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HLTB21H3 (177)
Chapter 13

Study notes on chapter 13 of "The Power of Plagues"

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Department
Health Studies
Course
HLTB21H3
Professor
Caroline Barakat
Semester
Winter

Description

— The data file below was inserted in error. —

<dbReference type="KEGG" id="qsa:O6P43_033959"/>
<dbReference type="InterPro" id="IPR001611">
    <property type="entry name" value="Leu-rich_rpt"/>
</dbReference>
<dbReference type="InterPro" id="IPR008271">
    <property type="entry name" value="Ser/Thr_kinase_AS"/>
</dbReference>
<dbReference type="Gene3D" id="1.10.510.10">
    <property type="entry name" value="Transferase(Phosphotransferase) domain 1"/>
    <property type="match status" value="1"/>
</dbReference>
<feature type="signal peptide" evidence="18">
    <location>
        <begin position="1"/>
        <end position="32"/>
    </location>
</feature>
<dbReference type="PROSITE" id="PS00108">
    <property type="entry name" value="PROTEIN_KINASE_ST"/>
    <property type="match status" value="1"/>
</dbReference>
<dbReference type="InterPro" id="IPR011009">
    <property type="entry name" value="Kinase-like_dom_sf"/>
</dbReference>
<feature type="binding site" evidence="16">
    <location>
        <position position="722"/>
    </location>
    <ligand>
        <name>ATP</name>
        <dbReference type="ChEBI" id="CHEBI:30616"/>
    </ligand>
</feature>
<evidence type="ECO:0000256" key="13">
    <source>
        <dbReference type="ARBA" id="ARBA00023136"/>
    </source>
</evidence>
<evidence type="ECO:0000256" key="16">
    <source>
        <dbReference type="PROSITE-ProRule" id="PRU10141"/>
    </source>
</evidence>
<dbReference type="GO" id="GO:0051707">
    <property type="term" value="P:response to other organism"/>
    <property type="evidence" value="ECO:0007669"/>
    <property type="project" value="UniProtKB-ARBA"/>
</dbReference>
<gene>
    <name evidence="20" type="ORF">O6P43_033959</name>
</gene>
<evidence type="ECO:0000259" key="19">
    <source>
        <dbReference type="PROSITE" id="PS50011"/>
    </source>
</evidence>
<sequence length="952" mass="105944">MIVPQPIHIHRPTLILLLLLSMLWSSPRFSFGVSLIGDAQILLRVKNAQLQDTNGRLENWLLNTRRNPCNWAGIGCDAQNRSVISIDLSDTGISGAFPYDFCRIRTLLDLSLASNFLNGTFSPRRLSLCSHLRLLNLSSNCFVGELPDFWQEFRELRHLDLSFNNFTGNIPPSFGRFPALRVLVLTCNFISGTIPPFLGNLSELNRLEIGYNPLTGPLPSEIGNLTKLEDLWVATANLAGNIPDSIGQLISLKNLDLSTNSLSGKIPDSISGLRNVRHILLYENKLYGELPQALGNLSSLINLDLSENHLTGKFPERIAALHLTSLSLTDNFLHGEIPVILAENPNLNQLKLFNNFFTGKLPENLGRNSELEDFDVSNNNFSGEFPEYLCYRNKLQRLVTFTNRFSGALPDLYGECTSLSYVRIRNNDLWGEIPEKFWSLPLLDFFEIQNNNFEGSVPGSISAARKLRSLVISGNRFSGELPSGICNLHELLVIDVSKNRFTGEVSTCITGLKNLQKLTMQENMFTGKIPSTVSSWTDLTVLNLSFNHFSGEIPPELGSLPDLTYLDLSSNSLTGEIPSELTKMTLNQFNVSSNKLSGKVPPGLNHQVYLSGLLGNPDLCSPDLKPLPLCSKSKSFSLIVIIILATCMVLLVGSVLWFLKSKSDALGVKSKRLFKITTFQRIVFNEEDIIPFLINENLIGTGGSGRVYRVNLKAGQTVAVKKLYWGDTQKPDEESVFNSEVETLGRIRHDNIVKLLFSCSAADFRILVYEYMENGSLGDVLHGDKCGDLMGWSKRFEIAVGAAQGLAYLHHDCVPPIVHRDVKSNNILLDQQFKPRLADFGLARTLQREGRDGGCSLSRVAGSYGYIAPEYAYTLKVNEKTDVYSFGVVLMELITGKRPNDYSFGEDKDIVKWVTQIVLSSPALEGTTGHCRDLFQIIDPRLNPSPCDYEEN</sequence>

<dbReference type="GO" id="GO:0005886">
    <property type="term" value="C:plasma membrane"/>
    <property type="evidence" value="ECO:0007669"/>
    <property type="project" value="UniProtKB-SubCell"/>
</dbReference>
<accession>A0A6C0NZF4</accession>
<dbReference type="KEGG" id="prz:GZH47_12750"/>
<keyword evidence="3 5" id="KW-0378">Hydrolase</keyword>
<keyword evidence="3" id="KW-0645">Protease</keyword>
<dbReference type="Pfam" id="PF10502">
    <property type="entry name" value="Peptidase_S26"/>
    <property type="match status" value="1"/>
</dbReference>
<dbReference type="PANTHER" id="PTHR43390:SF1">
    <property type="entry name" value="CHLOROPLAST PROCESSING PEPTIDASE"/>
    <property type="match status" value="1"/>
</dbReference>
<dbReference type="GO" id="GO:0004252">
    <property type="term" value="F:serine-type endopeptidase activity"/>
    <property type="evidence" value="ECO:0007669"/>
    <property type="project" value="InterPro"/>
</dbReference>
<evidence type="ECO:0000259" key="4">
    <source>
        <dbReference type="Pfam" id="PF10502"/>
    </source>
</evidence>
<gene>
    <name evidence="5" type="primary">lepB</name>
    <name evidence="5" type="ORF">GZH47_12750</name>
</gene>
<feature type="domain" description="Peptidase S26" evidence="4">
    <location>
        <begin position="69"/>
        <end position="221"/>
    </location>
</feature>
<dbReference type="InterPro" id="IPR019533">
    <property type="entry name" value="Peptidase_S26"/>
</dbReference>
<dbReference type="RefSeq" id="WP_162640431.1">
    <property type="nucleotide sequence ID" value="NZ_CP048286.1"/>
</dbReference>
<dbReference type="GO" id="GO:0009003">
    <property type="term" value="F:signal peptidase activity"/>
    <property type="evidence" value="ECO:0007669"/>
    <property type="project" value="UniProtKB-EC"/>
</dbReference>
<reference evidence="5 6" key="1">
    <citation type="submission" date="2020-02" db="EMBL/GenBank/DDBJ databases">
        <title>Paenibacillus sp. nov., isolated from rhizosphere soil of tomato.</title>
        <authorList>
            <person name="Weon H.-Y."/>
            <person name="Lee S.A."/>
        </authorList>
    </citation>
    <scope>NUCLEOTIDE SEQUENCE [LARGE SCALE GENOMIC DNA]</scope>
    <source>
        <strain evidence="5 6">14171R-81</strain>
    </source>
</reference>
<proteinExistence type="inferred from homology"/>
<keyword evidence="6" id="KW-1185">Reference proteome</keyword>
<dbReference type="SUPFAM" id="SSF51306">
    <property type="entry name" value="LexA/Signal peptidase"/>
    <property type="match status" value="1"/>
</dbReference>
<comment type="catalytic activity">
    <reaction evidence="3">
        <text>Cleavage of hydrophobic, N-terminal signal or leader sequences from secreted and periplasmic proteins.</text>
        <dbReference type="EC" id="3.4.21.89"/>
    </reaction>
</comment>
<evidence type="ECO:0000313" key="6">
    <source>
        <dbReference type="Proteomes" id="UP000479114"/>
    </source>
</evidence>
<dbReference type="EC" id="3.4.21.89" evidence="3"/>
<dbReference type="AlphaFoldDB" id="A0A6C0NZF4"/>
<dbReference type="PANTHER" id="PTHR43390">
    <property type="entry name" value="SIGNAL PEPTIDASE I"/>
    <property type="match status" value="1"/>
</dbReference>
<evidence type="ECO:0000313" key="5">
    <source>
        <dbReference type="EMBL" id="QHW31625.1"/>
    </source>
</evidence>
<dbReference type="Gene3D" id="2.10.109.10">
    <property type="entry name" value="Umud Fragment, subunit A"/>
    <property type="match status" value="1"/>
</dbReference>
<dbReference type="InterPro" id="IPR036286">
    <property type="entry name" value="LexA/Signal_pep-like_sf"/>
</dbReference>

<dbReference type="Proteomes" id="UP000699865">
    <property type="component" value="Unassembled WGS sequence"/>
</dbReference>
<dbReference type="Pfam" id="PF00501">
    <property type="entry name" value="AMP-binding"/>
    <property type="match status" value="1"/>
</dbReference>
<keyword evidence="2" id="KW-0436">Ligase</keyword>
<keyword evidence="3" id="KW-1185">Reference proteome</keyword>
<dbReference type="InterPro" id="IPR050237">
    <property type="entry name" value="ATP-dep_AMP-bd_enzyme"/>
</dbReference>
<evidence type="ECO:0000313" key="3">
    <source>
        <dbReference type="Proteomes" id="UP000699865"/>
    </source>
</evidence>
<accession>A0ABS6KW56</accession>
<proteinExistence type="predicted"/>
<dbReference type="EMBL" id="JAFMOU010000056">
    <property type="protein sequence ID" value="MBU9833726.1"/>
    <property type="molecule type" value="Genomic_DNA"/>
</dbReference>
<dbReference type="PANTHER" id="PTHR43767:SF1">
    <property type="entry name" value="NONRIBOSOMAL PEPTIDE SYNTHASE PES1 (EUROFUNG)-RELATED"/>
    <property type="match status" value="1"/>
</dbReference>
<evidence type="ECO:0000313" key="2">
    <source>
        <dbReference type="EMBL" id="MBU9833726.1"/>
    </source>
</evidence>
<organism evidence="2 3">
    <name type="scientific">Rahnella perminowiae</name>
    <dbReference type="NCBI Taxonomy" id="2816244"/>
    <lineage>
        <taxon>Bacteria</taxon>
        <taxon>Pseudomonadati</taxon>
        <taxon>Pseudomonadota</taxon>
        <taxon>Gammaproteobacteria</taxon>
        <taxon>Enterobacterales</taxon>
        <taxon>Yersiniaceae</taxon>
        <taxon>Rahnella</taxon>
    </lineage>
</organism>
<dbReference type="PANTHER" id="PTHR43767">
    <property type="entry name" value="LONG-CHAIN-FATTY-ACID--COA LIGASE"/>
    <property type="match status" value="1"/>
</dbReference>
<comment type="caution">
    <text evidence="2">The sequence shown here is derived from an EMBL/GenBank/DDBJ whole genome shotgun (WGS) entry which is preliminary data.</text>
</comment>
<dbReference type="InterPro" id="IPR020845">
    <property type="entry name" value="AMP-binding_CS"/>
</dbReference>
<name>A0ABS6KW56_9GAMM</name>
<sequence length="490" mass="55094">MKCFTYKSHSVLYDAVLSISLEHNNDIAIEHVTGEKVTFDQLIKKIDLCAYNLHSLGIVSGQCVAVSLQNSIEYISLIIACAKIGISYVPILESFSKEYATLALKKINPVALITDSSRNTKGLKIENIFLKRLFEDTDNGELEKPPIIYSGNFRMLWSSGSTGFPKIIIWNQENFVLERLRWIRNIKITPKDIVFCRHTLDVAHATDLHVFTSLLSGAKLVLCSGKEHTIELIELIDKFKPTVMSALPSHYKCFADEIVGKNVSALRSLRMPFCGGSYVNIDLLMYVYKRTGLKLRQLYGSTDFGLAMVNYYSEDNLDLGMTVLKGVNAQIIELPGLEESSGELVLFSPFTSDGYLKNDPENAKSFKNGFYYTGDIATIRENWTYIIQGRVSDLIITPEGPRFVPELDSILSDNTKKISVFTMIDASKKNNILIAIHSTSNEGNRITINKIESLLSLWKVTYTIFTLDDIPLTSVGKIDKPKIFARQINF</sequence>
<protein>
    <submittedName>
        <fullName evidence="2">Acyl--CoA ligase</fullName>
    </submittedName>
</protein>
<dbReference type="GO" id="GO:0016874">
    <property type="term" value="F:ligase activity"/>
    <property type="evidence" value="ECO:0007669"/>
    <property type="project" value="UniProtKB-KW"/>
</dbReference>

CHAPTER 13 The Peoples Plague: Tuberculosis It was also known as consumption (from the Latin con meaning completely and sumere meaning to take up) Consumption was characterized in an 1853 medical text as having the following features: nostalgia, depression, and excessive sexual indulgence. Indeed, at the time it was believed that mental activity and artistic talent were stimulated by the poisons of this wasting disease. Today, consumption is more commonly called tuberculosis, TB, or the white plague. Having TB was imagined to be aphrodisiac, and to confer extraordinary powers of seduction. In the 1800s, when epidemic TB reached its peak in Western Europe, persons with tuberculosis were considered both beautiful and erotic: extreme thinness, long neck and hands, shinning eye, pale skin, and red chicks. Yet such beauty had its price: a painful death by drowning in ones own blood *Because it was neither recognized nor understood that TB was a chronic infectious disease, it was romanticized. A more accurate and less romantic description of the consumptive includes incessant coughing, which made talking and eating almost impossible and breathing painful; weight loss that prevented walking; and pain that required opium an whisky to ameliorate. By the time of death, emaciation was so complete that the individual resembled a cadaver. A look back Tuberculosis is an ancient disease that has plagued humans throughout history and even before. Tuberculosis of the lungs (called pulmonary TB) is the form of the disease we are most familiar with. When localized to the lungs, tuberculosis can run an accurate course, causing extensive destruction in a few monthsso called galloping consumption. It can also wax and wane with periods or remission mistaken in some cases for chronic bronchitis with spitting up of blood (e.g. Harriet Websters case) www.notesolution.com
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